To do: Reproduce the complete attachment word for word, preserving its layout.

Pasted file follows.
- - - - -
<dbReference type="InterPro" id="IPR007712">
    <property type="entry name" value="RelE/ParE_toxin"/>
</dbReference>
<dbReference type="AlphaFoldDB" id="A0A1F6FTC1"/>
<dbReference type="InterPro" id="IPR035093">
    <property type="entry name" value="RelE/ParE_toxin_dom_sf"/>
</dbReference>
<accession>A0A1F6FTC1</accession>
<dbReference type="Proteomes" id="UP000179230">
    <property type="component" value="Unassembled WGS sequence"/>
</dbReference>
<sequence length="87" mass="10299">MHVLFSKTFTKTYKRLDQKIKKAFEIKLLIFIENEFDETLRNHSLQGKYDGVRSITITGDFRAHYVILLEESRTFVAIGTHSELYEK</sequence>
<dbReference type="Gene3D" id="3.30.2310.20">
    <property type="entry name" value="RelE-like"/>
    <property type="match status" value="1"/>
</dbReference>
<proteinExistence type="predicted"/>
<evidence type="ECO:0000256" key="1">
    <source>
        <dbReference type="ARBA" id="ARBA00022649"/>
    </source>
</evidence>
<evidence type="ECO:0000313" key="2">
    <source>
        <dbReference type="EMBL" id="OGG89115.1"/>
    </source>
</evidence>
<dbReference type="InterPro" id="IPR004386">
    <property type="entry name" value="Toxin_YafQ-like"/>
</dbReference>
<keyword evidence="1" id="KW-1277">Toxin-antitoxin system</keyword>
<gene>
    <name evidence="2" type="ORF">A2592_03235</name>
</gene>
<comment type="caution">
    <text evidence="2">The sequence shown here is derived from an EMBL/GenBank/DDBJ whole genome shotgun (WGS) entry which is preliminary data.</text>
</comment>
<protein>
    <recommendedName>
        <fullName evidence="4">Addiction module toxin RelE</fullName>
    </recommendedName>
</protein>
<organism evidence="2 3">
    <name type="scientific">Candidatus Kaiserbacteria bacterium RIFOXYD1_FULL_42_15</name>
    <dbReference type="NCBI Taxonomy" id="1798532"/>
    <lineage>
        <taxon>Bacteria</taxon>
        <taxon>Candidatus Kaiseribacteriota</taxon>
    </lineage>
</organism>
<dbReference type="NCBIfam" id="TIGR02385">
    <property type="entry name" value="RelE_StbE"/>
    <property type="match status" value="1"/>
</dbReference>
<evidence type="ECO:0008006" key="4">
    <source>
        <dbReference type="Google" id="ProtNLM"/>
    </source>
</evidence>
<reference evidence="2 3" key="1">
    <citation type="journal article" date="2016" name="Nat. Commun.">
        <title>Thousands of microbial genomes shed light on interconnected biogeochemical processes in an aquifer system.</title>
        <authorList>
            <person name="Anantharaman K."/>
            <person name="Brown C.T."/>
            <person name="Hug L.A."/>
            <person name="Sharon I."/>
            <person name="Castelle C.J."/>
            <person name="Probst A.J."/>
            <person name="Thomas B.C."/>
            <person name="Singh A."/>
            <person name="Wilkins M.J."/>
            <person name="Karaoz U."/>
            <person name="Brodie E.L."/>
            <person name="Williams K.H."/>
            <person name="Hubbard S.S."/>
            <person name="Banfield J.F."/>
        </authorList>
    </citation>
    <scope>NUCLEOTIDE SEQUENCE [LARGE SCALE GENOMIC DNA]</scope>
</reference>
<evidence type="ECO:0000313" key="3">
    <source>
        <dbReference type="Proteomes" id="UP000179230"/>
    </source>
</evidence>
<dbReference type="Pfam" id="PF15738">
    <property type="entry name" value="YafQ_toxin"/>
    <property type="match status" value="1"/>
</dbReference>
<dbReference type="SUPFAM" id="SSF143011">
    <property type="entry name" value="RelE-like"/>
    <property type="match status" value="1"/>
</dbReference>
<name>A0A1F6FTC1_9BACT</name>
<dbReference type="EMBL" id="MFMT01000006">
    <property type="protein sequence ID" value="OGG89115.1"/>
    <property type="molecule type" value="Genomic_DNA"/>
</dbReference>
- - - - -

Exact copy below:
<dbReference type="InterPro" id="IPR007712">
    <property type="entry name" value="RelE/ParE_toxin"/>
</dbReference>
<dbReference type="AlphaFoldDB" id="A0A1F6FTC1"/>
<dbReference type="InterPro" id="IPR035093">
    <property type="entry name" value="RelE/ParE_toxin_dom_sf"/>
</dbReference>
<accession>A0A1F6FTC1</accession>
<dbReference type="Proteomes" id="UP000179230">
    <property type="component" value="Unassembled WGS sequence"/>
</dbReference>
<sequence length="87" mass="10299">MHVLFSKTFTKTYKRLDQKIKKAFEIKLLIFIENEFDETLRNHSLQGKYDGVRSITITGDFRAHYVILLEESRTFVAIGTHSELYEK</sequence>
<dbReference type="Gene3D" id="3.30.2310.20">
    <property type="entry name" value="RelE-like"/>
    <property type="match status" value="1"/>
</dbReference>
<proteinExistence type="predicted"/>
<evidence type="ECO:0000256" key="1">
    <source>
        <dbReference type="ARBA" id="ARBA00022649"/>
    </source>
</evidence>
<evidence type="ECO:0000313" key="2">
    <source>
        <dbReference type="EMBL" id="OGG89115.1"/>
    </source>
</evidence>
<dbReference type="InterPro" id="IPR004386">
    <property type="entry name" value="Toxin_YafQ-like"/>
</dbReference>
<keyword evidence="1" id="KW-1277">Toxin-antitoxin system</keyword>
<gene>
    <name evidence="2" type="ORF">A2592_03235</name>
</gene>
<comment type="caution">
    <text evidence="2">The sequence shown here is derived from an EMBL/GenBank/DDBJ whole genome shotgun (WGS) entry which is preliminary data.</text>
</comment>
<protein>
    <recommendedName>
        <fullName evidence="4">Addiction module toxin RelE</fullName>
    </recommendedName>
</protein>
<organism evidence="2 3">
    <name type="scientific">Candidatus Kaiserbacteria bacterium RIFOXYD1_FULL_42_15</name>
    <dbReference type="NCBI Taxonomy" id="1798532"/>
    <lineage>
        <taxon>Bacteria</taxon>
        <taxon>Candidatus Kaiseribacteriota</taxon>
    </lineage>
</organism>
<dbReference type="NCBIfam" id="TIGR02385">
    <property type="entry name" value="RelE_StbE"/>
    <property type="match status" value="1"/>
</dbReference>
<evidence type="ECO:0008006" key="4">
    <source>
        <dbReference type="Google" id="ProtNLM"/>
    </source>
</evidence>
<reference evidence="2 3" key="1">
    <citation type="journal article" date="2016" name="Nat. Commun.">
        <title>Thousands of microbial genomes shed light on interconnected biogeochemical processes in an aquifer system.</title>
        <authorList>
            <person name="Anantharaman K."/>
            <person name="Brown C.T."/>
            <person name="Hug L.A."/>
            <person name="Sharon I."/>
            <person name="Castelle C.J."/>
            <person name="Probst A.J."/>
            <person name="Thomas B.C."/>
            <person name="Singh A."/>
            <person name="Wilkins M.J."/>
            <person name="Karaoz U."/>
            <person name="Brodie E.L."/>
            <person name="Williams K.H."/>
            <person name="Hubbard S.S."/>
            <person name="Banfield J.F."/>
        </authorList>
    </citation>
    <scope>NUCLEOTIDE SEQUENCE [LARGE SCALE GENOMIC DNA]</scope>
</reference>
<evidence type="ECO:0000313" key="3">
    <source>
        <dbReference type="Proteomes" id="UP000179230"/>
    </source>
</evidence>
<dbReference type="Pfam" id="PF15738">
    <property type="entry name" value="YafQ_toxin"/>
    <property type="match status" value="1"/>
</dbReference>
<dbReference type="SUPFAM" id="SSF143011">
    <property type="entry name" value="RelE-like"/>
    <property type="match status" value="1"/>
</dbReference>
<name>A0A1F6FTC1_9BACT</name>
<dbReference type="EMBL" id="MFMT01000006">
    <property type="protein sequence ID" value="OGG89115.1"/>
    <property type="molecule type" value="Genomic_DNA"/>
</dbReference>